The advent of the internet and the various methods of print on demand have opened up the floodgates for anyone to publish a story, movie, or song that wants too.  We are returning to the old survival of the fittest model but with one major difference.  We lack the common space for this free exchange of stories to take place.

      Only a small fraction of YouTube's traffic searches for the video they watch.  Most rely on others.  And when it comes to text or audio, where do you go to find what you are looking for.  The chance of discovery has increased, but so have the odds against being able to find something new.

      For the vital role of the Cultural Cycle to return, we have to discover new and better ways to enable discovery of the new stories.

      Copyright, not the only problem

      Each generation must retell the tales of the preceding generations in their own context to keep them relevant.  This cycle has been broken by copyright, but this is not the only problem facing us.

      • We are not teaching writers to create lasting works.
      • We have not made it easy to find these works.
      • We have not made it easy to share these works.
      • We have yet to find a way for these to writers to easily make a living from their work without repeating the problems of the past.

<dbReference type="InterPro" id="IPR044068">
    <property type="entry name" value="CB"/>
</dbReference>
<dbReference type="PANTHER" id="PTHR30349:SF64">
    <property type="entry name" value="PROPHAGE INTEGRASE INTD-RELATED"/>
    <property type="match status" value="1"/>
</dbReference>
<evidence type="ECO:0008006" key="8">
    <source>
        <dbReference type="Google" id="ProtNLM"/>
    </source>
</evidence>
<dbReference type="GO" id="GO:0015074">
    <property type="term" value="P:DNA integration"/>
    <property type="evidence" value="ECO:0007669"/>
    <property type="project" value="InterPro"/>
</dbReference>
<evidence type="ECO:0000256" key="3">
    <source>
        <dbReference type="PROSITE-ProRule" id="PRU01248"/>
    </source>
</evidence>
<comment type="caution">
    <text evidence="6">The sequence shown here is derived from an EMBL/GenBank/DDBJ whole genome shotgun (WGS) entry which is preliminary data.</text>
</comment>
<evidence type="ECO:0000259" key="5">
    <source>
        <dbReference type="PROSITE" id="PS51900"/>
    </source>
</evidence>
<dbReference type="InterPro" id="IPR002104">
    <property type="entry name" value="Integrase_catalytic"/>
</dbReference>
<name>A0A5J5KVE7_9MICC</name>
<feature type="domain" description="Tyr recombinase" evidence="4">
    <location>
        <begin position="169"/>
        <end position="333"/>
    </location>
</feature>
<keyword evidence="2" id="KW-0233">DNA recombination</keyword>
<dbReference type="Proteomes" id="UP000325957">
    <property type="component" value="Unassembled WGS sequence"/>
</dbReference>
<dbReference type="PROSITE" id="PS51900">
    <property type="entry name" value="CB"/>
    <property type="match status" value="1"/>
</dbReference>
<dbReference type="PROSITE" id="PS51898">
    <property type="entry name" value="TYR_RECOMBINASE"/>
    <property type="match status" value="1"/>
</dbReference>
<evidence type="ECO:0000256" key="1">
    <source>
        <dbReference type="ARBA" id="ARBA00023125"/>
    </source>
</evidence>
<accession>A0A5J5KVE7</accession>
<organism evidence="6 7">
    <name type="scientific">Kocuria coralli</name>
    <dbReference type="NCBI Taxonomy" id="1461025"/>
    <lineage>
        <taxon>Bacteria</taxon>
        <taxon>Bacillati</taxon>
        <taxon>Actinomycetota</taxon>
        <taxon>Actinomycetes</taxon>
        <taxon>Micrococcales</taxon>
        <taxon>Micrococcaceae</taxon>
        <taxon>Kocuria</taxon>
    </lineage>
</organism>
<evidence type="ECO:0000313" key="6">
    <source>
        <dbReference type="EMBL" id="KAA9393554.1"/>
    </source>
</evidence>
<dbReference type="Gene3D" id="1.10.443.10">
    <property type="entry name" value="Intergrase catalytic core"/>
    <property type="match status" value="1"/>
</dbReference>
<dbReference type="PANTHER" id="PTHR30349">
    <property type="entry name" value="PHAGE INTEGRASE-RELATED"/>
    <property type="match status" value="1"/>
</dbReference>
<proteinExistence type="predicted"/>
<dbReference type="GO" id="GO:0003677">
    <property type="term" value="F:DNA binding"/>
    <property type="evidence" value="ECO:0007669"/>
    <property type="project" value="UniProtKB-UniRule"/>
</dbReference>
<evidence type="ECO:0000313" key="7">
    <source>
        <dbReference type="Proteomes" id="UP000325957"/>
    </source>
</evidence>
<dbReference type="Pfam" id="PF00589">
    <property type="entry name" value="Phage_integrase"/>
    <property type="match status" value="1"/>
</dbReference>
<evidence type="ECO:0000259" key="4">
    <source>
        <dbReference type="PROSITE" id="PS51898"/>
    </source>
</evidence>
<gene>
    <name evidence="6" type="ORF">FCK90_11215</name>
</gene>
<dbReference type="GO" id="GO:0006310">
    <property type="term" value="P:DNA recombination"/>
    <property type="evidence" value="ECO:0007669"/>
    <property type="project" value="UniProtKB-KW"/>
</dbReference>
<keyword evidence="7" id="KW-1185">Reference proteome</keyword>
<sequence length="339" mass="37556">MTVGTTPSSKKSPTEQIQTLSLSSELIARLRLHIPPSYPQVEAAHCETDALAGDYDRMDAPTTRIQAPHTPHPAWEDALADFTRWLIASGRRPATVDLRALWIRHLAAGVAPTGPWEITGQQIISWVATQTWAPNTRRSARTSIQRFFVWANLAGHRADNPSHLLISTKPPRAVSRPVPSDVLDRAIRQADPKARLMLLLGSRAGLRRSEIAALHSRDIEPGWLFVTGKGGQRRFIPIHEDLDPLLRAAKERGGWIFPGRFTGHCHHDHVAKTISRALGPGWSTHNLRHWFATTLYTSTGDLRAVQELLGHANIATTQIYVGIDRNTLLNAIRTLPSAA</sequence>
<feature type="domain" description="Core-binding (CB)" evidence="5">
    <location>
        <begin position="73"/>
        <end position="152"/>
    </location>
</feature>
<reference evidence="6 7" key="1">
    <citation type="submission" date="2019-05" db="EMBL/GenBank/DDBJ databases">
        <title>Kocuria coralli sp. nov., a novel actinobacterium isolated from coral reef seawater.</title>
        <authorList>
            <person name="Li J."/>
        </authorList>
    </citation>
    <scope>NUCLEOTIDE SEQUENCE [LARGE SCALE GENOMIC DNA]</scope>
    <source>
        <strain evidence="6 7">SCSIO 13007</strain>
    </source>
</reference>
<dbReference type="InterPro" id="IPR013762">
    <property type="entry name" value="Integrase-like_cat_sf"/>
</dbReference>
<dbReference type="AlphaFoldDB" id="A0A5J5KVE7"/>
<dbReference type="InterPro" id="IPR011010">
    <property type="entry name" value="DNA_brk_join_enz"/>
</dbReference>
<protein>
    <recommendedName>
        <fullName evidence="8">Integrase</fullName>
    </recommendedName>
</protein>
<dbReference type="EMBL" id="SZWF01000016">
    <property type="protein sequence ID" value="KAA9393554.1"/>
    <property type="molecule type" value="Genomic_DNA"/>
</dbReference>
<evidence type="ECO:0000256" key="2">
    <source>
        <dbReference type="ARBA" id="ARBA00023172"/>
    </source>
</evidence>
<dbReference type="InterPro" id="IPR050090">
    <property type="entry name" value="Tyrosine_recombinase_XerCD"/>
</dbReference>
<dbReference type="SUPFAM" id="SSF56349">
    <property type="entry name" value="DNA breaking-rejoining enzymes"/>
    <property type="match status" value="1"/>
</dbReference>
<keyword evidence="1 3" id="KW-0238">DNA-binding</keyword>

And there is one last problem, and its a big one:

      Marketing Mythos

      The word “Myth” has become a marketing term.

      It has gotten so bad that people have started rebelling against the very notion of myth making, assuming it is nothing more than a marketing gimmick.

      We have to fight this trend and realize that myths are just the stories that give our live a sense of meaning and purpose.  Without them, life is dreary hollow place.  To quote the Manifesto again:

      We need writers and artists that love what they are doing.

      We need fans who are not afraid to speak their minds.

      We need places in our towns/cities and online where we can meet and share the few gems that we find from the industry and from the independent artist, writers, and filmmakers who are still following their bliss rather than the dollar.

      Now we need to look at what a myth really is, and how we can spread them easily.

      Where have all the SF Fans gone?

      Where are all the SF fans?Long time passing

      -SF Fans

      Generation Gap

      The rise of throw away media in the '90's and '00's sapped the passion of a generation of would-be fans away.  With the exception of a few cult classics like Firefly, Lexx, and Farscape, the last two decades have produced little quality content.

      Firefly and Stargate produced the most rabid fan followings, but they were slow to adopt the fan culture established by earlier franchises like Star Trek and Star Wars.  As a result, a gap in fandom grew between the older generation of fans and the newer generation coming up.  The new fans were not brought into the conventions, filk,  and fan works until lately, and they are still few and far between.

      Enter the web

      Compounding the problem, through out the '90's, the Internet began to take over the work of more traditional media.  The BBS became the forum.  The fanzine became the website.  The local fan club became the blog.